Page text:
Four lanes to Piarere: regional plan


A commuter train to Auckland is locked in and now attention turns to the road connection to Piarere, south of Cambridge.

Pressure is mounting on the Government to complete an expressway to Piarere, with a key regional committee making the extension its number one priority.

The expressway could be completed through to Piarere within three years, once the Regional Transport Committee’s draft long term plan is adopted. Second priority is the Southern Links on the southern edge of Hamilton, while Te Huia, the passenger train link to Auckland, is also prominent.

All up, the plan envisages $8 billion in spending over 10 years, a 34 percent boost on the last plan formulated three years ago, reflecting the region’s growth.

Hugh Vercoe says the new Te Huia commuter train service to Auckland is just the start.

Regional Land Transport Plans (RLTPs), which have a 30 year horizon, are developed every three years.

The Waikato committee includes elected members from the region’s district, city and regional councils, Waka Kotahi NZTA and the police.

Regional councillor Hugh Vercoe, who chairs the committee, says under the RLTP the new stretch of expressway would end at a new roundabout at Piarere. Safety is among the considerations with traffic currently “coming all the way down from Auckland on a beautiful four-lane road and the same amount of cars suddenly hitting a two-lane road in the middle of nowhere”.

Waikato Chamber of Commerce chief executive Don Good, writing in this issue of Waikato Business News, has weighed in on the stretch of road. He says State Highway 1 south of Cambridge is a danger to life and limb, with the Piarere T intersection “probably the worst junction in the North Island”.

“There is no coherent vision or action plan from our leaders to alleviate the bottleneck that is this section of our prime highway, there are only miniscule band aids over a gaping wound,” he writes.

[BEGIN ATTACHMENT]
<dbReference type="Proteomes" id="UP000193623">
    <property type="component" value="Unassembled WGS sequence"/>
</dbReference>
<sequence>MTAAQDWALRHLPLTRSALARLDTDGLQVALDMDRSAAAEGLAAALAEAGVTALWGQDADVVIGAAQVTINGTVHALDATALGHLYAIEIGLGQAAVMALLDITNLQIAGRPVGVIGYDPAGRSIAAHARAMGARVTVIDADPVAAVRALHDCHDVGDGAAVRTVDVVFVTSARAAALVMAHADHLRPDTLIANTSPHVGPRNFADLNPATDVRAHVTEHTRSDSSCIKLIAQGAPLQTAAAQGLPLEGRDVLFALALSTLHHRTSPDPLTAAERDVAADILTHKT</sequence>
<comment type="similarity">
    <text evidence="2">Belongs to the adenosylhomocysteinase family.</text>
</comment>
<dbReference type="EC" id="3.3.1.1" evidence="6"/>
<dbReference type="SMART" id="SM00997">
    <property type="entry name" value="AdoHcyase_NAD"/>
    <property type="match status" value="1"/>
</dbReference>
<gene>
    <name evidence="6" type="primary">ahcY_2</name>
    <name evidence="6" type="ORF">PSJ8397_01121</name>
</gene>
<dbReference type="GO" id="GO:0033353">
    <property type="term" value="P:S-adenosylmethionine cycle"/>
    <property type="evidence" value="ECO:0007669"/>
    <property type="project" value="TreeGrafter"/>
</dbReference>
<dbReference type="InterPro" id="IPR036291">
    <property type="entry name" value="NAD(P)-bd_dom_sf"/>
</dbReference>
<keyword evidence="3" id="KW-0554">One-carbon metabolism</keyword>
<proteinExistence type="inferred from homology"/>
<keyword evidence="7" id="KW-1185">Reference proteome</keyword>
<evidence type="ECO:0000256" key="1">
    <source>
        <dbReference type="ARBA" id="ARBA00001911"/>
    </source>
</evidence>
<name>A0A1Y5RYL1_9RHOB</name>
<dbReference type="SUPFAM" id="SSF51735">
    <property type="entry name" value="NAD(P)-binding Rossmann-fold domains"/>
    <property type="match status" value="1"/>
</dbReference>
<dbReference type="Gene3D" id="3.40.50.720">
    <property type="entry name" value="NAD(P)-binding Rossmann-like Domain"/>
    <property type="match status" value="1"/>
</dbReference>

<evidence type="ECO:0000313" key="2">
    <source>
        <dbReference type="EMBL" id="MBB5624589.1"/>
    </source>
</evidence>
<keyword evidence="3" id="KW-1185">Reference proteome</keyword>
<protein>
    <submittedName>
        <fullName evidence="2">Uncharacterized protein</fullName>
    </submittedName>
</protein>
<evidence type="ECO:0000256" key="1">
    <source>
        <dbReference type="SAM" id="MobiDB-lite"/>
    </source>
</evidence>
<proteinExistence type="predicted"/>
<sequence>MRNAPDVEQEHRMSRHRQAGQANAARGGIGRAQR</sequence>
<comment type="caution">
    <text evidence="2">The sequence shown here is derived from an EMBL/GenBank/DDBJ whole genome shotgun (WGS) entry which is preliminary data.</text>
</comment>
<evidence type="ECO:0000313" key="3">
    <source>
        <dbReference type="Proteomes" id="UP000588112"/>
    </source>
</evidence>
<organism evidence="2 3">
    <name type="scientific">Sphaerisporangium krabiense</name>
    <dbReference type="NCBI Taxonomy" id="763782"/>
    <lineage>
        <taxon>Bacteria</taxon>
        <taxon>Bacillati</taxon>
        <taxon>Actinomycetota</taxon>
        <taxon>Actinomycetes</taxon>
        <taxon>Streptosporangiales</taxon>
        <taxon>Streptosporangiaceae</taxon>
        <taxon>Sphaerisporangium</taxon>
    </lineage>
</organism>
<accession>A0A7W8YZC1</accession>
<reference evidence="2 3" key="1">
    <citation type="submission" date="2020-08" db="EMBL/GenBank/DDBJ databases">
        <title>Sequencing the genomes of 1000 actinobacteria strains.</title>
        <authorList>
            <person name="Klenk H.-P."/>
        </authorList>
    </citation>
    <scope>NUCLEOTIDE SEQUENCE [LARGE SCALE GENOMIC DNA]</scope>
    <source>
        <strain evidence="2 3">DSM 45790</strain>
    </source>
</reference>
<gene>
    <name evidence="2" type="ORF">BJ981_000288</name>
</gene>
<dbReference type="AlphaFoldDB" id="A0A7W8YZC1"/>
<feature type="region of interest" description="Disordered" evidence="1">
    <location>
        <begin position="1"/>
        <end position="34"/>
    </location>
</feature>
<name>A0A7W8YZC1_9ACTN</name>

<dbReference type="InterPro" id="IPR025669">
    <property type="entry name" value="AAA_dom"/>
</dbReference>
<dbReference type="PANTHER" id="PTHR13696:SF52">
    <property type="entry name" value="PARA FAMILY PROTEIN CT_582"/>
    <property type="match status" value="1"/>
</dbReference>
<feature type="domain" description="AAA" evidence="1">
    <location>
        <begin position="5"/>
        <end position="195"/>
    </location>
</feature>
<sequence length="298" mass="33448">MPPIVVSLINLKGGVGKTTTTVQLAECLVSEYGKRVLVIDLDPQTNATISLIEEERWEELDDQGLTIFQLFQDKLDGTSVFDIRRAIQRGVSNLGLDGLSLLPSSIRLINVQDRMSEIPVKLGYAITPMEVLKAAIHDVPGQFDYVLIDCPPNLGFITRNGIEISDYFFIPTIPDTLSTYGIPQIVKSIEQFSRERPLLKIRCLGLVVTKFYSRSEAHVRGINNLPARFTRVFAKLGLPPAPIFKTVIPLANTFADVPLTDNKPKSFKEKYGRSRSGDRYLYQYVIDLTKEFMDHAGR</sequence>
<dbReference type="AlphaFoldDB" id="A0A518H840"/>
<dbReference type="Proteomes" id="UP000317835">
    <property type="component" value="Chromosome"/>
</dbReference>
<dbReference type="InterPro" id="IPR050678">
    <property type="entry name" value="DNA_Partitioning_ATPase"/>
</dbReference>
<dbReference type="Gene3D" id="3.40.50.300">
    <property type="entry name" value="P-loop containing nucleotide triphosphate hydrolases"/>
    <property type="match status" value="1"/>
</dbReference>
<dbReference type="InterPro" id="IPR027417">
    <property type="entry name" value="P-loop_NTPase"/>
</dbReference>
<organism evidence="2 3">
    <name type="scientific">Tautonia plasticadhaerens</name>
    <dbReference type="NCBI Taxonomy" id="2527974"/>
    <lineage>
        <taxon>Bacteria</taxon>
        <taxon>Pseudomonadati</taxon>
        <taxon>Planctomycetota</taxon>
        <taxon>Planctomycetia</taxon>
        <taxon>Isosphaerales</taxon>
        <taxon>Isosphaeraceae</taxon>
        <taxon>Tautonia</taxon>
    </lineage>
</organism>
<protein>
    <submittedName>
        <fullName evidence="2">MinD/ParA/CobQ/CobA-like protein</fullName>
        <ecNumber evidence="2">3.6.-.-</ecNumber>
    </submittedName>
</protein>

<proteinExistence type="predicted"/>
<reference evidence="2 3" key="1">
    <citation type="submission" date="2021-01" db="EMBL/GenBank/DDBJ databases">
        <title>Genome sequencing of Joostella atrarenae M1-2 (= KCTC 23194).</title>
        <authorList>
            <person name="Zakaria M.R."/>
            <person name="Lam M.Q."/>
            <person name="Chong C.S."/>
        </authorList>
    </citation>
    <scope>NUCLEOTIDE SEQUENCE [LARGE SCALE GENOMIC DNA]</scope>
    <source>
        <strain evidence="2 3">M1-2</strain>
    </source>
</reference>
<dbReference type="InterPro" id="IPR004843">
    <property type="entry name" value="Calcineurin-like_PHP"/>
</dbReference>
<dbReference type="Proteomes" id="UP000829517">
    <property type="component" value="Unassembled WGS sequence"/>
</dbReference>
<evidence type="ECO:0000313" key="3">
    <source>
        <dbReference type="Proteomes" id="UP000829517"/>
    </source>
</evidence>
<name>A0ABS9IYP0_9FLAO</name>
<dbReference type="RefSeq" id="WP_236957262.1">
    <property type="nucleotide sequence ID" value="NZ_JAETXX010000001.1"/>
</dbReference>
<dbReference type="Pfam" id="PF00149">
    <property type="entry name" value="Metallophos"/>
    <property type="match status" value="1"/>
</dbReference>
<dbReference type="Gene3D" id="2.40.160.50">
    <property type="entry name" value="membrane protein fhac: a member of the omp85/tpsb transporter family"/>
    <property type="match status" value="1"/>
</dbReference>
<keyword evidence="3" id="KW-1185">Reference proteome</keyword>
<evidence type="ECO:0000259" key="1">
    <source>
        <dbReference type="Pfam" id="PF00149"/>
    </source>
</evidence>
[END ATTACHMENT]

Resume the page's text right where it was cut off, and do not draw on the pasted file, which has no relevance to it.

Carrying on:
Vercoe says Piarere marks a natural expressway
endpoint, with about 50 percent of the traffic then heading to Tauranga and 50 percent south to Taupō, halving the traffic density on each route.

The Government has agreed to build a roundabout at the Piarere intersection of State Highways 1 and 29, while a possible new route for the expressway section already exists after it was investigated under a previous National Government.

The roundabout is, Vercoe says, on the new alignment, potentially sending a tacit signal about
future development.

Further development of the road from Piarere to Tauranga is also part of the plan, with a longer timeframe.

With local body politicians promoting the Golden Triangle, and pressure also from business interests, the route is certain to receive increased attention. A passenger train to Tauranga is under consideration, but faces the hurdle of a line that is already among New Zealand’s busiest for freight, with the Ruakura inland port likely to add to usage. A passenger train could push more freight onto trucks, placing a further burden on the road link.

Meanwhile, the Hamilton-Auckland rail passenger train Te Huia is set to start operating on April 6 after delays caused by the need to upgrade Auckland city tracks.

The 98 minute trip to Papakura will leave Hamilton twice each morning during the working week, and return twice each evening.

Each train has four carriages with free wifi, a café bar and capacity for 150 passengers.